The NTC is also closely related to the issue of firm valuation and creation of shareholder value. The shorter the NTC, the higher the present value of the net cash flow generated by the assets and thus, the higher the value of the firm for its shareholders. Likewise, the shorter the NTC, the more efficient the firm is in managing its working capital, the lower the need for external financing and the higher its financial performance. We, therefore, anticipate an inverse relationship between the firm’s NTC and its profitability.

Sample and Descriptive Statistics

The sample firms were collected from the Compustat annual industrial and full coverage files with the research files for the period 1975-1994. Stock prices and returns are collected from the 1995 Center for Research in Securities Prices (CRSP) tape. Financial and utility companies have been deleted from the sample and so was any firm year with missing values and/or redundant firm years, leaving us initially with a total of 58,985 firm-year records. However, we are concerned that the following analysis may be dominated by influential observations and data errors as pointed out by Fama and French (1998). Therefore, following Fama and French (1998), each year we treat as missing values 0.5% of the observations in each tail of the distribution of each variable.

The NTC is calculated using the following formula: (inventory + accounts receivable — accounts payable) * 365/sales. Profitability is measured by operating income plus depreciation related to total assets (IA) and to net sales (IS). To adjust these accounting measures of profitability for risk, we also calculated Jensen’s Alpha (ALPHA) and the Treynor Index (TI). In addition, we also calculated the current ratio (current assets over current liabilities), sales growth (this year’s sales over previous year’s sales minus one), and the debt ratio (total debt over total assets) for each firm year.

Excluding extreme values at both ends of the distribution obviously closes the gap between mean and median values. The mean and median NTC are 90 days and 86 days, respectively. The current ratio, a more conventional measure of corporate liquidity, showed a mean value of 2.5 and median value of 2.1 and sales growth was on average 14%. Profitability was on average 15% and 13% with regard to respectively total assets and net sales. The debt ratio had a mean and median value of 51% for all sample firm years. The large disparity between mean and median values for the constituent parts of the NTC illustrates the dramatic variation in turnover ratios among the sample firms.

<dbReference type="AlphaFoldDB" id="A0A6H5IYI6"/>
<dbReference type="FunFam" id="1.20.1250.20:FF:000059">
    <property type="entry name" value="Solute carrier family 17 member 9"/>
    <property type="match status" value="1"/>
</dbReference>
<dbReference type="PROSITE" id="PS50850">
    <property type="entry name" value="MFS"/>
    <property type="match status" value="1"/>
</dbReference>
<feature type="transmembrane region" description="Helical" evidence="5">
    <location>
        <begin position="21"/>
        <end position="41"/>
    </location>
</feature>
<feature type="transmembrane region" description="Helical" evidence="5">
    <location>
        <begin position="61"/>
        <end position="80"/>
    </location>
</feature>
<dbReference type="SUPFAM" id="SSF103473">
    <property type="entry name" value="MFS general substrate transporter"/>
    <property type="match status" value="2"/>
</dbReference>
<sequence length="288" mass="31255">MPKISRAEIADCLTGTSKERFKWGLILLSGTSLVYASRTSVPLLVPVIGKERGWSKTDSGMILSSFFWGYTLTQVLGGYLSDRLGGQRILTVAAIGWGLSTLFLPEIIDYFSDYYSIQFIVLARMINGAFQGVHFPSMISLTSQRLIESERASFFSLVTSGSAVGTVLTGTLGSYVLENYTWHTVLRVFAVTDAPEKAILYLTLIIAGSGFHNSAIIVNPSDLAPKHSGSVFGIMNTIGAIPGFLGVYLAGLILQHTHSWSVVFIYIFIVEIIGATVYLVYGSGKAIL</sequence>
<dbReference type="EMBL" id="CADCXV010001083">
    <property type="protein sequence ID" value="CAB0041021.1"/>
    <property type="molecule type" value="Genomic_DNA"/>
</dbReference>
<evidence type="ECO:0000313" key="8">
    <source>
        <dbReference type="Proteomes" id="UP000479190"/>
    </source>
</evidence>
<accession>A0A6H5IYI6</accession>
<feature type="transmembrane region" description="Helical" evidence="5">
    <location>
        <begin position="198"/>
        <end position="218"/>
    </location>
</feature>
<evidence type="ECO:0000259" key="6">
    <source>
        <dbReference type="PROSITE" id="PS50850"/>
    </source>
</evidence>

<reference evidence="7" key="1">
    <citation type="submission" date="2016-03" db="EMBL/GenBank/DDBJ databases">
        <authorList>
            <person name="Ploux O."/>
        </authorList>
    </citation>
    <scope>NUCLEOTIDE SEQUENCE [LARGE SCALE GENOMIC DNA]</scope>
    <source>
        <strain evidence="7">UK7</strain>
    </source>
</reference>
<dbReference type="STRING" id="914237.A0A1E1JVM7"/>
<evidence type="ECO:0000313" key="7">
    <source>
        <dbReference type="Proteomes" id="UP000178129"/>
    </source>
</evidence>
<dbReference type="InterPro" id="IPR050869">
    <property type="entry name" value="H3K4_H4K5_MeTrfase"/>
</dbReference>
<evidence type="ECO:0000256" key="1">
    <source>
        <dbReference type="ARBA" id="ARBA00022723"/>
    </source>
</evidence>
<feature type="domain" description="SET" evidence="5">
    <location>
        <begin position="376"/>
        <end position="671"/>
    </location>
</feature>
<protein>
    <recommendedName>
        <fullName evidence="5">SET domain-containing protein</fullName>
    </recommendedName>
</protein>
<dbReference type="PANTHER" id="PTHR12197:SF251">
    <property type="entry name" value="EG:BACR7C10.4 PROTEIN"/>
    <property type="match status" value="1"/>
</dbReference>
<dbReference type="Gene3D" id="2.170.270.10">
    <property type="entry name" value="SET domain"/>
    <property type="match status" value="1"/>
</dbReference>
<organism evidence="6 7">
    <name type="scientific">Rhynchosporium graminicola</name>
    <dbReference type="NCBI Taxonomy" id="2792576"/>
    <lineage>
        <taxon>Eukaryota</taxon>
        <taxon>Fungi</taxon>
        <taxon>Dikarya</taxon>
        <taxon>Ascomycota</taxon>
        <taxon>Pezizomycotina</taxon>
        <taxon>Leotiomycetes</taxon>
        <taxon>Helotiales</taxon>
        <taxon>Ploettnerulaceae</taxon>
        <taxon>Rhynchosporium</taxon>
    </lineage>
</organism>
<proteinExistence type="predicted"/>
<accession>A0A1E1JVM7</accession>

Working capital management is only part, but for many firms a very important component of financial management. The NTC offers an easy and useful way to check the efficiency of managing the firm’s working capital. It has been shown, using a large Compustat sample of 58,985 firm years covering the period 1975 – 1994, that a strong negative association exists between the firm’s NTC and its profitability. Individual firms’ stock returns are also significantly negatively correlated with the length of the firm’s net trade cycle. Considering the negative relationship between debt and market value, the true benefits from constricting the NTC come from reduction in assets rather than by increases in payables. Reducing the firm’s net trade cycle to a reasonable minimum is one way to create shareholder value and should be a major concern for financial executives.


Emery, Gary W., 1984, “Measuring Short-Term Liquidity,” Journal of Cash Management 4 (No. 4, July/August), 25-32.

Fama, Eugene and Kenneth French, 1998, “Taxes, Financing Decisions, and Firm Value,” Journal of Finance 53 (No. 3, June), 819-843.

Gentry, James A., R. Vaidyanathan, and Hei Wai Lee, 1990, “A Weighted Cash Conversion Cycle,” Financial Management 19 (No. 1, Spring), 90-99.

Gitman, Lawrence J., 1974, “Estimating Corporate Liquidity Requirements: A Simplified Approach,” The Financial Review 9 (No. 1, February), 79-88.

Kamath, Ravindra, 1989, “How Useful are Common Liquidity Measures?” Journal
of Cash Management 9 (No. 1, January/ February), 24-28

Richards, Verlyn D. and Eugene J. Laughlin, 1980, “A Cash Conversion Cycle Approach to Liquidity Analysis,” Financial Management 9 (No. 1, Spring), 32-38.

Smith, Keith, 1980, “Profitability Versus Liquidity Tradeoffs in Working Capital Management,” in K.V. Smith, Readings on The Management of Working Capital, St. Paul, MN, West Publishing Company, 549-562.